The youth forum on Saturday 28th July was for the large part blessed with the attendance of the older interfaith community. It started with a number of interfaith (and international) prayers, including some by video from Afghanistan, Armenia, India and Tibet.
The keynote guest was Her Excellency Vuyiswa Tulelo, High Commissioner of South Africa, who set the tone for the forum in very subversive but affirming/fortifying way. She shared very intimately about her own reality, her undiplomatic approach to a career in diplomacy, and to single parenthood, within the context of which she trains both her daughter and her son as feminists. She shared the importance of faith in her own life, and the knowledge that she is cared for and provided for by God, through angels in the form of the people around her.
Joy Dunsheath then introduced us to the sustainable development goals, before we were guided through the He Tohu exhibition, with the whakahaere of Watene and Romany at the National Library.
After lunch we sat back to enjoy the show, with four impressive young women debating the motion, “That we support the rise of online petitioning”. Adjudicators Chris Lahatte and Lagi Tuimavave announced the affirmative as the winning team, and cited the argument “that online and in-person petitioning are not mutually exclusive” as the winning argument.
The juxtaposition of such an adversarial mode of engagement in the context of an interfaith forum was a very interesting, and also useful point of reference, and it reminded us of the nature and value of the dialogue by which we are called to communicate with each other across faith divides. It also cast light on some interesting ideas, around human goodness and the capacity to cause harm, and how best to deal with that. This came up again yesterday in terms of diversity and hate speech, and whether sunlight is the best disinfectant, or whether it is better not to give oxygen to that which is harmful.
In terms of two alternatives not being mutually exclusive, I am wary of this argument, which is a popular one used in support of bills proposed, against any opposition. It strikes me that we live in a finite world of limited time and resources, and an interconnected world of interpersonal relationships. Rights and freedoms do not exist within a vacuum, and the provision for something on the one hand inevitably carries a consequence for that on the other. This is reason, I think, to approach contemporary issues with awareness, patience, sensitivity and compassion.
In the afternoon session the youth gathered by themselves, and we looked more explicitly at some of these contemporary issues, in light of the three themes or aspirations of the forum: global citizenship, gender equality and sustainable development.
We looked at the famous and devastating photo of the starving child and vulture in Sudan, for which Kevin Carter received the Pulitzer Prize, as well as vitriolic criticism, before ultimately committing suicide. We considered the extent to which such unbearable and unbelievable realities of injustice and violence are manifestations of our very human need for meaning, belonging and fulfillment, and our capacity for compulsive, exclusive and destructive action on the basis of these needs.
Finally we broke up into three groups to consider the three ideals, and how we might move towards them. In terms of global citizenship, the feedback pointed to encounter, communication (as a two way exchange) and commitment.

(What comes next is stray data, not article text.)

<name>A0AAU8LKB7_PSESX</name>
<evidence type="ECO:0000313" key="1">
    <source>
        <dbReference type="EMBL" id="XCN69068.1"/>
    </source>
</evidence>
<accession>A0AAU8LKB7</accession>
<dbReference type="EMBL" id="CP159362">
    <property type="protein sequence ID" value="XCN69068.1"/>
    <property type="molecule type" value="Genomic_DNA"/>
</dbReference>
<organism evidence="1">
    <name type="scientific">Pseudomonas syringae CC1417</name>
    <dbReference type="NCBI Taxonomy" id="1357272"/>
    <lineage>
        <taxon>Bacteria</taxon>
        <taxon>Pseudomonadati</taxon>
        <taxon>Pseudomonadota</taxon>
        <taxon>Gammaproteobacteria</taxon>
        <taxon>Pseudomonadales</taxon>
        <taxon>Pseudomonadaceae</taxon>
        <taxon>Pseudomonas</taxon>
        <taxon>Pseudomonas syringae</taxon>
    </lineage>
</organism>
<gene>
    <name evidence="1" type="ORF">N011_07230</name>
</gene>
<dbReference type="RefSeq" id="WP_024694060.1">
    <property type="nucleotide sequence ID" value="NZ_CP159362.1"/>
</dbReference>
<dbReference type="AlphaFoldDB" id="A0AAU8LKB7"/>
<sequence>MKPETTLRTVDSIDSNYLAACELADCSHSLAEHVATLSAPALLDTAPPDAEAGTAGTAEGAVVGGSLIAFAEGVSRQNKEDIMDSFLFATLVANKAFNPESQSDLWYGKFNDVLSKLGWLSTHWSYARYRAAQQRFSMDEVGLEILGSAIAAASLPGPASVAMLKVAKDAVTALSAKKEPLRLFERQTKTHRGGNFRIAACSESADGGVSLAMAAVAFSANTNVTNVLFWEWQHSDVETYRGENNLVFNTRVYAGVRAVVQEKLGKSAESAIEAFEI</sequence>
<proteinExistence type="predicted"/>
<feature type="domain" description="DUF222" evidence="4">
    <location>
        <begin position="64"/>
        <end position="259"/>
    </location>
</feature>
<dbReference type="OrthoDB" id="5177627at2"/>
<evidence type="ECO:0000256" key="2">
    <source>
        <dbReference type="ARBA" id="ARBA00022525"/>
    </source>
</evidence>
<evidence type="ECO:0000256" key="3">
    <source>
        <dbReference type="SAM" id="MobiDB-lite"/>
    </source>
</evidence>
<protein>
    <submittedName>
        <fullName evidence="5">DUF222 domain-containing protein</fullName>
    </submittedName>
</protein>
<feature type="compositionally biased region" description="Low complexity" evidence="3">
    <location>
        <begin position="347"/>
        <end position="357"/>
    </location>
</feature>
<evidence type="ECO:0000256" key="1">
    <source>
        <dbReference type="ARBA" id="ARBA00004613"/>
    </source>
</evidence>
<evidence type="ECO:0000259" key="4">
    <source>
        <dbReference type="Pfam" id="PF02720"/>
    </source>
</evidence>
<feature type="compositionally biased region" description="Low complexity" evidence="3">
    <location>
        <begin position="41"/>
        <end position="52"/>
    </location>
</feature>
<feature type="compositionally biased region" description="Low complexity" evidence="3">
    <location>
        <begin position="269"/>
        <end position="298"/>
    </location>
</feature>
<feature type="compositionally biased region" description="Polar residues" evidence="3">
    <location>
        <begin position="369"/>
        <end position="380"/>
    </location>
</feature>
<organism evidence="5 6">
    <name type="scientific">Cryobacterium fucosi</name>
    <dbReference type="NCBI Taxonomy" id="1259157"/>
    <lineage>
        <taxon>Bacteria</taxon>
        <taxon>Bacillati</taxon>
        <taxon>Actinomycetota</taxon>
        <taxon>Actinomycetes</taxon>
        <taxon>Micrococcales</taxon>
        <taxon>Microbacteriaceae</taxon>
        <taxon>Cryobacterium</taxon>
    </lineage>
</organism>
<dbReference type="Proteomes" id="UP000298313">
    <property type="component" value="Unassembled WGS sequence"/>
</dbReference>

In terms of gender equality, the feedback pointed to celebrating achievement but persisting with the further necessary progress and improvement; acknowledging the positive but calling out the negative for what it is; asserting the rights and dignity of women, but investing in forming men as feminists as well. It also pointed to a broadening of definitions and understanding of gender, in favour of acceptance and love.
In terms of sustainable development, the feedback pointed to starting small, and being conscious of the decisions that we make, the actions that we take, and their consequences; and learning – with sensitivity and compassion – from our mistakes. It also pointed to a reverence for the earth.
A famous moral story in the Christian tradition is that of the Good Samaritan, by which we are called to identify the other in need as our neighbour, and to so respond to their needs. The dialogue that came out of the youth forum makes me think that the call to be a Good Samaritan is actually a call to be a Good Global Citizen – a global, gender equal and sustainable citizen. And that is no easy task.
Now, I am pretty confident that if I were walking down an unsealed road, and came across a beaten traveller, I would have the wherewithal and conscience to respond accordingly. But the call of the Good Global Citizen – and perhaps this is the point of the Good Samaritan after all – is to respond to that person in need even when the constraints of our communities or the pressures of our practical realities tell us not to. The call is, also, not only to respond to the needs of the person who has been beaten, or labeled a loser or outsider, but to engage with and respond to the needs of those who have inflicted injury, and those who have ignored it. Finally, the call is also to transform the road or the environment, and do so lovingly, so as to prevent future harm and suffering.
My sense is that this is exactly what we were doing on Saturday, at the Youth Forum, and again yesterday. My sense is also that this call is not only in the interest of the other, but also of ourselves. It is good for us to do this work, and it is good for us to do so together. So I am deeply grateful for this encounter and experience, and grateful in the anticipation that it will continue.
– Daniel Kleinsman